Now we’ve got that out of the way, I’ve two rhetorical questions. “How accurate are suppliers self-insurance risk premiums?” and “Why make suppliers price an uncertain future?”. You can avoid unnecessary and inaccurate risk premiums that self-insure against inflation, simply by having a separate line for inflation in your price model.
Test for intended and unintended consequences
When considering the above don’t forget to test for intended and unintended consequences. For example, when forward buying could deprive others of goods and services and consequently damage your reputation, especially when they could be your suppliers and/or residents.
Pick the right indices
The ONS calculate the CPI from the change in the prices of a basket of goods/services. However, when inflation is higher than expected and changes are more volatile, the changes in the CPI rarely mirror changes to a supplier’s cost to supply. This amplifies suppliers concerns and the size of the risk premiums they perceive necessary to self insure themselves.
To limit these concerns and mitigate or even eliminate inflationary risk premiums, you can use indices that track the change in prices of specific goods and services in your price change mechanism. Develop your price model to enable this, that is to the lowest practical and reasonable level of detail, and apply relevant indices to each element that makes up the total price. If it helps, I often use three or four indices.
Current inflationary hotspots include:
- Raw materials
The dramatic increase in the price of energy has had an adverse impact on the cost to supply pretty much everything we buy, although this will vary according to how much energy each good and/or service requires. Other influences that have had an adverse impact are the Covid 19 pandemic, Brexit, politics and disruptive world events. Taken together these influences have conspired to change demand (type and amounts) and cause a scarcity of some goods, particularly for construction and building services.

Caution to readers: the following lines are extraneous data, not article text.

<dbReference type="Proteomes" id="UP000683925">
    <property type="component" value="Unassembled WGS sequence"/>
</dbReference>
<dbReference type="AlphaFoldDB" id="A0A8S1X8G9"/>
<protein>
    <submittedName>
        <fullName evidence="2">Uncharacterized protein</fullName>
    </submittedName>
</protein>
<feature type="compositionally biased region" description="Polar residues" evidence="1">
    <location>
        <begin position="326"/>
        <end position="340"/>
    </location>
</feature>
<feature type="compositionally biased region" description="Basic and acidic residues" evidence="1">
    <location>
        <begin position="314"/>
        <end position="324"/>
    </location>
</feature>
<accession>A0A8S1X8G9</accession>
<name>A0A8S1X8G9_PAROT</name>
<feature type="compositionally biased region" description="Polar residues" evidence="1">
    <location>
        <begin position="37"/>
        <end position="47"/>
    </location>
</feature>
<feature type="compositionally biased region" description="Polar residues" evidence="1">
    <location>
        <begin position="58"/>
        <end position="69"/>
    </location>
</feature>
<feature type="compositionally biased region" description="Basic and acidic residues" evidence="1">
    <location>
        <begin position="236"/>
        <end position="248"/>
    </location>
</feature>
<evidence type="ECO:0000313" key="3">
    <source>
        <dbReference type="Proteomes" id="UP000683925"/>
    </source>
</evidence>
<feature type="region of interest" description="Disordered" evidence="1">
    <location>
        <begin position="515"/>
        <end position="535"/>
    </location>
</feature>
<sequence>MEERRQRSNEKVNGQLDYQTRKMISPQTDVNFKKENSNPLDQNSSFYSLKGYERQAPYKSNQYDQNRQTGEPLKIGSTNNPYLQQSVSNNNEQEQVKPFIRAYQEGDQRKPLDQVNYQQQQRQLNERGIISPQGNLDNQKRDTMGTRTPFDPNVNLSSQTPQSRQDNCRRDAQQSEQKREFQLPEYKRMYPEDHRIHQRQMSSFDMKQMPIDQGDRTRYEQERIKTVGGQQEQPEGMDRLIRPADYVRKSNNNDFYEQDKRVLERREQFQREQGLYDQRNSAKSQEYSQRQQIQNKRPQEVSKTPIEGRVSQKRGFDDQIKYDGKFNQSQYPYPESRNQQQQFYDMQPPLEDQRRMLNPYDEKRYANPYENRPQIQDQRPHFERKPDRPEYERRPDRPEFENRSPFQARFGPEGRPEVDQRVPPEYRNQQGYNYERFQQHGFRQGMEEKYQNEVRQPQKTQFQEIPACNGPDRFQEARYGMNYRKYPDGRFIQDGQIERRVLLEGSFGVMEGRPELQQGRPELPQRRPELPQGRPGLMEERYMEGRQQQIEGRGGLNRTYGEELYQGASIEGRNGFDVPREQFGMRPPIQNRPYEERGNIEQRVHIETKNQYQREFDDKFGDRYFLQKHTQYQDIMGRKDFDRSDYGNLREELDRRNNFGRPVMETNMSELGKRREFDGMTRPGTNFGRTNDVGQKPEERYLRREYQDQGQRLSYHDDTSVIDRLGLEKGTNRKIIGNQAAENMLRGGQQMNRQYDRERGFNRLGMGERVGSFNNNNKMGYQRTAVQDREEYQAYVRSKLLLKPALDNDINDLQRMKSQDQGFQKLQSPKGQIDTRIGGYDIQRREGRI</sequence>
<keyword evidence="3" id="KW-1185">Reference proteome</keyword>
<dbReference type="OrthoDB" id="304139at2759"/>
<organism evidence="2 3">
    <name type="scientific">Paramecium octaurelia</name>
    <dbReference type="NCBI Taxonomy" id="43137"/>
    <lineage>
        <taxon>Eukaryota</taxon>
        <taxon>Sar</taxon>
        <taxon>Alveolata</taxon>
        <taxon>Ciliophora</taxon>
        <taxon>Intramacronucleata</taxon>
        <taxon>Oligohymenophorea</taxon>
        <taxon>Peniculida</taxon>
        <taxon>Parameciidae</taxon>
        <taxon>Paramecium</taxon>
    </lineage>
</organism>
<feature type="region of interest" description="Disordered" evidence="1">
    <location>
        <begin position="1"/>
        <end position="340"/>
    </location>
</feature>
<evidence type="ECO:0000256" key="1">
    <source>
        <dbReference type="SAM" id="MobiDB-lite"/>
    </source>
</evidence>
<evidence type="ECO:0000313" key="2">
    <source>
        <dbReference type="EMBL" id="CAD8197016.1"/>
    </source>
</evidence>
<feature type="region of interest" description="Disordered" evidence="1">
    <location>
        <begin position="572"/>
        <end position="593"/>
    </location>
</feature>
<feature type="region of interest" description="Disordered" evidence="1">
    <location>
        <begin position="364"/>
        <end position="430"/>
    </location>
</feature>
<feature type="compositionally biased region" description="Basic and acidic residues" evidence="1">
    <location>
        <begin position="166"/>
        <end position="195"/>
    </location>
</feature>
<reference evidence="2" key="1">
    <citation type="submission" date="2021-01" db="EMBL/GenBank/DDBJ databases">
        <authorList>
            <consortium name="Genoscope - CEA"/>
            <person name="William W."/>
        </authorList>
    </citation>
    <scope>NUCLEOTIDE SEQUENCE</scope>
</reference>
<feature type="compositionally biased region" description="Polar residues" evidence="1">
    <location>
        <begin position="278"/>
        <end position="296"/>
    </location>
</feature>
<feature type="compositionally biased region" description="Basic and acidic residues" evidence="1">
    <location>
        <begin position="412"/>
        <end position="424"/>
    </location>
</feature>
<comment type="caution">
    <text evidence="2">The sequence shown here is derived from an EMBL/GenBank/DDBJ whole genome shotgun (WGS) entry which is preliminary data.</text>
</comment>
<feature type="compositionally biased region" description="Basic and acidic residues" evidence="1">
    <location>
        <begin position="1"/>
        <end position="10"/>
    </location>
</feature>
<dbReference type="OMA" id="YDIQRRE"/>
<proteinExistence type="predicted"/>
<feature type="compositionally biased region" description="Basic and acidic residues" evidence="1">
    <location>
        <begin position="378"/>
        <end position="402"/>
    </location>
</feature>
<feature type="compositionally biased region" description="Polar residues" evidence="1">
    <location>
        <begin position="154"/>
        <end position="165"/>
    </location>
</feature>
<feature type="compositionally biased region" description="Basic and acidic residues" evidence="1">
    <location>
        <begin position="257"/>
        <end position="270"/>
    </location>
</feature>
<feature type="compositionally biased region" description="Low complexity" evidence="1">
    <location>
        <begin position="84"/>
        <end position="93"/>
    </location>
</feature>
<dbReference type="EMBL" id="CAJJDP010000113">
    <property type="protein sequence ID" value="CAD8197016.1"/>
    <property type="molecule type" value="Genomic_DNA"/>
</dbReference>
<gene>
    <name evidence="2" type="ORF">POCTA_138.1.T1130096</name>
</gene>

Shifts in demand, such as fewer cars being bought led manufacturers to cancel silicon chip purchases, manufactures of said chips then diverted production to satisfy greater demand for mobile hardware. The economy started to come back to life and demand for new cars started to increase, but there wasn’t and still isn’t sufficient capacity to manufacture enough chips for car production to reach anywhere near previous levels. An unexpected consequence is that prices of second hand cars have rocketed, some are up by more than 50%.
When inflationary pressures increase it’s important to understand why. This helps you decide what you can or can’t influence through your procurement decisions to mitigate the adverse impact of inflation.
And finally …
Develop a deep understanding of the impact of inflation on your ability to satisfy beneficiaries needs and consequent affordability; the total cost you will incur to do so. Then use it wisely, so you:
- Avoid making suppliers price uncertainty
- Don’t make inflation a supplier’s responsibility, it’ll come back to bite
- Make sure you aren’t part of the problem
- Offset inflation, by reducing the overall cost to supply
- Re-evaluate what will satisfy beneficiaries needs; avoid wants, theirs and yours.